It’s pear and peach time in our Texas backyard and we’re also maintaining bird feeders, the latter mostly for a bumper crop of young northern cardinals. I’d like to say all this bounty makes for an idyllic situation, but that’s not so. It’s chaos. As soon as a peach even thinks about getting ripe, our local squirrels snatch ‘em and run. As a result we’ve lost virtually all our peaches and a large percentage of the pears. Later in the season they scarf up our pecans with equal zeal.
Squirrels are brazen characters. Apparently they well know there is a hunting season for them and they can’t be shot – legally – at any other time of the year. Needless to say, the allowable period for blasting squirrels is not when our fruit is ripe. So these varmints will stuff their faces with peach or pear puree and look you right in the eye while they’re doing it! The only possible control suggestion I know of is to blaze away at them during open season in an effort to reduce their population. But, the little tree rats breed prolifically and probably even invite all their distant relatives to come feast during fruiting season so even that may be a losing battle. And by the way, you can’t discharge a “far-arm” inside the city limits. It upsets neighbors and peace officers too.
Raccoons, of course, are famous thieves. They even wear masks to protect their identity, although after a lot of practice and careful observation I can usually recognize them in spite of their disguise. ‘Coons can climb most anything and in our case they not only eat our fruit but also decimate the bird feeders. They climb up and break the feeders to get at the seed. A single night of raccoon visits to our feeders will completely clean them out. Then during the day, those pesky squirrels take over.
To further compound the problem, deer have gotten into the act. They know we never shoot them so over the years they’ve come to regard our backyard as a private feed plot, which was perfectly fine as long as they limited themselves to grass. They would munch away even when we were in the yard unless I huffed at them like an enraged buck. But when they started chomping on tender new fruit tree shoots and newly planted pecan tree tips, my sense of compassion got a little stretched. We finally stopped that depredation by adorning each tree with a tattered white plastic bag from the place “whose-name-must-never-be-spoken” but whose initials are WM. Personally I’m convinced the corporate emblem on the bags spooks them. But maybe the bags just wave in the breeze and frighten them. Anyway, they work.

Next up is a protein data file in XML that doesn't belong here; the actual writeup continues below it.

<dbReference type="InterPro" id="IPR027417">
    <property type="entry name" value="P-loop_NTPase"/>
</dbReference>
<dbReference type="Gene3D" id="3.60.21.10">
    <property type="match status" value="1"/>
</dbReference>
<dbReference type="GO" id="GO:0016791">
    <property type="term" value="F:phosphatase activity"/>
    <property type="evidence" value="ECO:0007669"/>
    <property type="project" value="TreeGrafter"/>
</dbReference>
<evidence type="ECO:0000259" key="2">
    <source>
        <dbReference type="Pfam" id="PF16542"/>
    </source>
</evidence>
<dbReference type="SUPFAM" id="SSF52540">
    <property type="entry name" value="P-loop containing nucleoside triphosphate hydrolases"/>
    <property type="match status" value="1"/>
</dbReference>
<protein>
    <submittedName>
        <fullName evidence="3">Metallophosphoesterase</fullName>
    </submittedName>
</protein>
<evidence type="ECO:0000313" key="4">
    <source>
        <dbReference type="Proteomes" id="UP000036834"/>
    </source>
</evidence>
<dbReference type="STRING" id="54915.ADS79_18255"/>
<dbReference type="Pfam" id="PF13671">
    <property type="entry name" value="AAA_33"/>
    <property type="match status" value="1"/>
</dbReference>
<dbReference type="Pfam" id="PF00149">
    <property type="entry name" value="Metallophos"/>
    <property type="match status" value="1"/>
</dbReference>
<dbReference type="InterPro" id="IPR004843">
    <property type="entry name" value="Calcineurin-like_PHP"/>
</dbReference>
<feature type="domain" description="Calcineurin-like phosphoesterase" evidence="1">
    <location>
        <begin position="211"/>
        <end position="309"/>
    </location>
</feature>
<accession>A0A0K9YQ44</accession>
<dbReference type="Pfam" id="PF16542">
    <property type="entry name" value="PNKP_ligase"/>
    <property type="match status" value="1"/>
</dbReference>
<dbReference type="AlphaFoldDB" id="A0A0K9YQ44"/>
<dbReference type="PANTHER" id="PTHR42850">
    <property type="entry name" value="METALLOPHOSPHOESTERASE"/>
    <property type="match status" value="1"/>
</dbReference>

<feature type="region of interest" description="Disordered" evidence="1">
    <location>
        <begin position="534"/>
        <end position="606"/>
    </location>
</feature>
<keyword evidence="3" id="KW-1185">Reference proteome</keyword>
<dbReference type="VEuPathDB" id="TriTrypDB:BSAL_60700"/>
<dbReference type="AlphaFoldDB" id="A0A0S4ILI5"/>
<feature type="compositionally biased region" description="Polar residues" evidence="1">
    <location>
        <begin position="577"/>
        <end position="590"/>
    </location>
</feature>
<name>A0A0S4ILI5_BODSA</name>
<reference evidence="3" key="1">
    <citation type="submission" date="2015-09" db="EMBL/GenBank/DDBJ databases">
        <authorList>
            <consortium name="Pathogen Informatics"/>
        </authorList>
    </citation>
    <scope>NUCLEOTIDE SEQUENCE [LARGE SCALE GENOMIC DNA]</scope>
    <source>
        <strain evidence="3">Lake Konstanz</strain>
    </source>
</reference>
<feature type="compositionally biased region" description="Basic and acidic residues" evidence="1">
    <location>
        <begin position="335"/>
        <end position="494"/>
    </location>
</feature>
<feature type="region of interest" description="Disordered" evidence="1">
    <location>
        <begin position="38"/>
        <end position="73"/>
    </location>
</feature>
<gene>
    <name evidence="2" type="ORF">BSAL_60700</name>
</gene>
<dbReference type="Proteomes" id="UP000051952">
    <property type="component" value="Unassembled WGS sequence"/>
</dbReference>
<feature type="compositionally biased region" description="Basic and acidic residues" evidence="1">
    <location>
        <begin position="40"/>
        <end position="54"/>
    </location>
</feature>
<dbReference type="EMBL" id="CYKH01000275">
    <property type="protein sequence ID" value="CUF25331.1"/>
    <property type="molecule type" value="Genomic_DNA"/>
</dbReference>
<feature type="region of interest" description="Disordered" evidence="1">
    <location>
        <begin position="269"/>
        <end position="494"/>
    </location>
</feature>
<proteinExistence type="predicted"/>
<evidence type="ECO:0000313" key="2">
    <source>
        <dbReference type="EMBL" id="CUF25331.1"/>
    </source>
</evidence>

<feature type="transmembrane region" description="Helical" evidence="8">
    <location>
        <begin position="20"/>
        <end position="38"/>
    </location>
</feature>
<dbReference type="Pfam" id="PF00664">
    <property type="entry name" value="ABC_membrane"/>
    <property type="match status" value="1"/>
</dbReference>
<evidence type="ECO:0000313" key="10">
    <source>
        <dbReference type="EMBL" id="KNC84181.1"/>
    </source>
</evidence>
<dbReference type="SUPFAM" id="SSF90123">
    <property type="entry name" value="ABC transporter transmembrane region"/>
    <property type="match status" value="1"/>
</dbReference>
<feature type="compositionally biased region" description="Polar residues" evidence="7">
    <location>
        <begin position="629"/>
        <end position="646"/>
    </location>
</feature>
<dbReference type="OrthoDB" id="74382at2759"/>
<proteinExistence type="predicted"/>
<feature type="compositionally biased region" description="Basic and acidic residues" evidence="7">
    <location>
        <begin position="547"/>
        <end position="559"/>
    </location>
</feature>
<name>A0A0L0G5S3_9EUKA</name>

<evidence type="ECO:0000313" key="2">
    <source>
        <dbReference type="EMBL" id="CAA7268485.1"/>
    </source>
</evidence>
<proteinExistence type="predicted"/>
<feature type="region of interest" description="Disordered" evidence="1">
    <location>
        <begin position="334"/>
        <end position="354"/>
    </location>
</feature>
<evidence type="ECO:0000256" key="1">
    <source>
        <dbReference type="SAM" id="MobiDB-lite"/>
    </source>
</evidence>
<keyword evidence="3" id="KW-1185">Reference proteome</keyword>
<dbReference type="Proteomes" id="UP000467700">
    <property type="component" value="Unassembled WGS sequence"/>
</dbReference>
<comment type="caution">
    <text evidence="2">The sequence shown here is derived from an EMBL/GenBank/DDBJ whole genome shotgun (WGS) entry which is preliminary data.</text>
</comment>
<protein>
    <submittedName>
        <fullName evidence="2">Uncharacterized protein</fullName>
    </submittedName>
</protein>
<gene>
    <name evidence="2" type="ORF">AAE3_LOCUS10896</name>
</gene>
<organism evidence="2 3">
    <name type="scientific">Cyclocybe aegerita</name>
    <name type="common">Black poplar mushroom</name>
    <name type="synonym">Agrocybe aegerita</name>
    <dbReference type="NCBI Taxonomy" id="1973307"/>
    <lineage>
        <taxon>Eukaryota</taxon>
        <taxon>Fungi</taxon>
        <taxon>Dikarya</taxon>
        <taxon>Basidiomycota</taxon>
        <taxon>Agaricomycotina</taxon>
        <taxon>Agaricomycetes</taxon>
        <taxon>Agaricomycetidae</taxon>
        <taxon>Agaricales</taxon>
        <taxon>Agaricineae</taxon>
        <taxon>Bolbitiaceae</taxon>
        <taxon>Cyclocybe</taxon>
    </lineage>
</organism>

But when Bambi and his relatives found out they could also smack the bird feeders around and spill seed on the ground to eat I got a little tense. They began bracing themselves by resting their front legs on top of the wooden cross piece the feeders hang from. That gave them better leverage to smash the feeders.
Our final solution for the bird feeders was to staple a sheet of aluminum on top of the cross-arm and sheath the support post with the same metal. Then a $20 electric fence charger was connected to the metal parts. Zap! The first night after our little electrical surprise was put into action there was a single muddy raccoon track on the lower metal sheath and no lost seed or feeder damage. Next night another footprint appeared on the other side of the post. Pow! No damage. Some deer scuff marks on top of the metal covered crosspiece showed up once too, but no damage. The squirrels don’t like it either and none of these critters – squirrels, ‘coons or deer – have tried the feeder heists again. I don’t know if you’ve ever touched an electric fence, but let me tell you, once is enough. Ours puts out pulses of current once a second and it really smarts. Birds are not disturbed by it for the same reason they can sit on high voltage power lines. Their feet aren’t touching ground.
Another prowling munch mouth we have trouble with at our place is wild pigs. The other evening as I drove up the driveway, two very large porcine panhandlers boldly walked right in front of me heading for a pear tree. Wild pigs are common throughout East Texas and are very destructive pest animals. Six of them rooted up a quarter acre of our yard one night. It looked like it had been plowed – not disked – plowed! Wild pigs are fair game the year round. Turns out those two pear-pigs were definitely not immune to .45 caliber hollow-points and the six others don’t like .223 caliber rifle bullets very well. Besides, they’re delicious.
The bottom line around our spread is not “Don’t Mess With Texas,” it is “Don’t Mess With My Fruit Trees.”
Dr. Risk is a professor emeritus in the College of Forestry and Agriculture at Stephen F. Austin State University in Nacogdoches, Texas. Content © Paul H. Risk, Ph.D. All rights reserved, except where otherwise noted. Click firstname.lastname@example.org to send questions, comments, or request permission for use.